Friday, 11 January 2013

The year so far...

2013 started with a last minute agreement by policy makers in Washington, helping the US to avoid, or at least delay, the fiscal cliff many investors feared. Despite the hollow nature of the deal, offsetting decisions over spending cuts until February, the action has been received well by the markets, spurring many on to long term highs.

Although Congress still has much to do in the search for a sustainable solution, with the US having already reached its legal borrowing limit of $16.4tn, investors have taken heart from the fact that policy makers were able to act for the economy when it mattered most. This, alongside signs of recovery in the US economy, such as last week's non-farm payrolls number point to an economy that could now be limping along towards a recovery. However, there is also positive news from elsewhere for investors to be more upbeat about.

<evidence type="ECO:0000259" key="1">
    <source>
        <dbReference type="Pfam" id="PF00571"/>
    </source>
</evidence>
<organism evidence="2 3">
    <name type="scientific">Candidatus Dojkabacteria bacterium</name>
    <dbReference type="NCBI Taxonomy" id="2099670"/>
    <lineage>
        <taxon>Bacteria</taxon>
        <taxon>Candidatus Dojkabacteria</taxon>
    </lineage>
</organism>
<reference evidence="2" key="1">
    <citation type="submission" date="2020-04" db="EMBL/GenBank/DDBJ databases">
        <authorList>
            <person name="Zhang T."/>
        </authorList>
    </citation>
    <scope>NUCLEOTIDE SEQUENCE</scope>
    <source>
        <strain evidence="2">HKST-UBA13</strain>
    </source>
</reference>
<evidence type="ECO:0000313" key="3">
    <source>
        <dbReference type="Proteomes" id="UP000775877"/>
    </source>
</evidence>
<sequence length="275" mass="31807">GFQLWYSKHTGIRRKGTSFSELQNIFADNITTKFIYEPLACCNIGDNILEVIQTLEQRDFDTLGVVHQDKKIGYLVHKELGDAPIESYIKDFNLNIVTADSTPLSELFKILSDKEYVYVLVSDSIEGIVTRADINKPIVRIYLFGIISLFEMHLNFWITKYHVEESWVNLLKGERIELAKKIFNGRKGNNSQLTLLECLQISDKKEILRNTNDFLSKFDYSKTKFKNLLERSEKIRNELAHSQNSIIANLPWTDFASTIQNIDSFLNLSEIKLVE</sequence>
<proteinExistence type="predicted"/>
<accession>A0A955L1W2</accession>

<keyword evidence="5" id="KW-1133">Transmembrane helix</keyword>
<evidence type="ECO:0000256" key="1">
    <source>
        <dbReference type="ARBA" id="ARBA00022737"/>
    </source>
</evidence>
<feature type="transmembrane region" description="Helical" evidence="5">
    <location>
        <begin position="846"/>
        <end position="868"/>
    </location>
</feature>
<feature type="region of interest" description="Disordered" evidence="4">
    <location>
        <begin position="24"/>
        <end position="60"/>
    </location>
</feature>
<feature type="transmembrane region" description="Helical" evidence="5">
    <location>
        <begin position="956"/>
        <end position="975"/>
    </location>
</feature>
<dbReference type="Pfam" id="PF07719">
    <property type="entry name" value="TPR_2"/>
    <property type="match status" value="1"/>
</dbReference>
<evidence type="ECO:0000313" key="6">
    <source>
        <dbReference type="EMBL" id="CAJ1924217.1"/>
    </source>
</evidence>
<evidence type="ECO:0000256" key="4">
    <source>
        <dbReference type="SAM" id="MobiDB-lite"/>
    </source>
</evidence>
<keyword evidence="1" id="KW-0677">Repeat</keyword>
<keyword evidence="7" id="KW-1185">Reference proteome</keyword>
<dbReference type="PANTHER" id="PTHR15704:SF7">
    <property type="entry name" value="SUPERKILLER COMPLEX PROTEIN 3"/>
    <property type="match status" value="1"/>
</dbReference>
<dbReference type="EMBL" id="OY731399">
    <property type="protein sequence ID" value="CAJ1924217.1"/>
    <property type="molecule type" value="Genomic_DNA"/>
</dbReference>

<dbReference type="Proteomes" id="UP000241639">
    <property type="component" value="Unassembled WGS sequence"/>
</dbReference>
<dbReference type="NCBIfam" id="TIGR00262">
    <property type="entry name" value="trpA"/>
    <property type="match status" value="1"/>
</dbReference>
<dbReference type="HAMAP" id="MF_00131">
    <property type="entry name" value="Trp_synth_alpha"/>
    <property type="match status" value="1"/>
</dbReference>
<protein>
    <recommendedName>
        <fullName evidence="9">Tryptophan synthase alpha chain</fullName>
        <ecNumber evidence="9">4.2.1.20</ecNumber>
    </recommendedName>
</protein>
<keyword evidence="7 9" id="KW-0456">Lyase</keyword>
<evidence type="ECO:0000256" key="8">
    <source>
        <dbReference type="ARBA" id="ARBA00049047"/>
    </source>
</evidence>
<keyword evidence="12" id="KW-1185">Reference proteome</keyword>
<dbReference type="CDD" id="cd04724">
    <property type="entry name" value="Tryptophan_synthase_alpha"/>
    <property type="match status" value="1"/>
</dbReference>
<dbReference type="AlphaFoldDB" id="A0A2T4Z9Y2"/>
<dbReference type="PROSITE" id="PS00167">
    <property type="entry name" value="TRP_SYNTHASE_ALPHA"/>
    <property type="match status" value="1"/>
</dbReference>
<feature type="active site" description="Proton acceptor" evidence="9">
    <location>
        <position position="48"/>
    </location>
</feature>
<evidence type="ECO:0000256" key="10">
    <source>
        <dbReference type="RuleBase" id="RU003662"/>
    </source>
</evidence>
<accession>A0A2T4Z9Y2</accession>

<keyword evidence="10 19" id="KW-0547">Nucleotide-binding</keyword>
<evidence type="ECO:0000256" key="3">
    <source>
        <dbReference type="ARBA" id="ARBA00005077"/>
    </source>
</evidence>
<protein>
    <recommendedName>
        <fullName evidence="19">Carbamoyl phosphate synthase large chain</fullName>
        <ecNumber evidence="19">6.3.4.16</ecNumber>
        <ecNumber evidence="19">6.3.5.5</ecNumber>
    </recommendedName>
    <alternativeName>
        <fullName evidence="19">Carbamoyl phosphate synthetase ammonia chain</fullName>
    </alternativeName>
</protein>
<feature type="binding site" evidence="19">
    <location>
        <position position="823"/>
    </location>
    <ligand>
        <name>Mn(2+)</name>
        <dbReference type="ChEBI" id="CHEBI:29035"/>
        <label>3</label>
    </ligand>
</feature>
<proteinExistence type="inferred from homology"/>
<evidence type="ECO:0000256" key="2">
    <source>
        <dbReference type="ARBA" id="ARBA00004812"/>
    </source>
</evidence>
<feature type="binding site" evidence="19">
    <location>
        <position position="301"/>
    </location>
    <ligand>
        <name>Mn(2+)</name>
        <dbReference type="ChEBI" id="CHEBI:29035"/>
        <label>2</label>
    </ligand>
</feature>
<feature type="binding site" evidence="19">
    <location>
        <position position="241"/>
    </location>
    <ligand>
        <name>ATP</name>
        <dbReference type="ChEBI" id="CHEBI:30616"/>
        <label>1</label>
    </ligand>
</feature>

On Thursday this week Spain’s benchmark ten year borrowing cost fell below 5 per cent for the first time since March last year. Italy also saw the yield on its ten year bond fall to the lowest level since late 2010.

The situation in the eurozone has been steadily improving since July last year when Mario Draghi famously promised to do “whatever it takes” to preserve the monetary union. One needs only look to the Greek stock exchange, which finished as the highest performing European index last year, to see that sentiment has changed somewhat since the depths of investor concerns of a “Grexit” last summer. With this as a backdrop, stocks have managed to hold onto their gains, breaking through several key resistance levels.

In the immediate future, investors are likely to look to corporate earnings for guidance as the reporting season gets underway in the US. With Alcoa getting releases off to a good start this week, markets have shown the propensity to react positively should earnings surprise on the upside. Beyond the immediate reporting season, investors will most likely look to February and the prospect of more “can kicking” by Congress before pushing through current levels, but at present the outlook for 2013 appears tilted strongly to the upside.

Matthew Yeates

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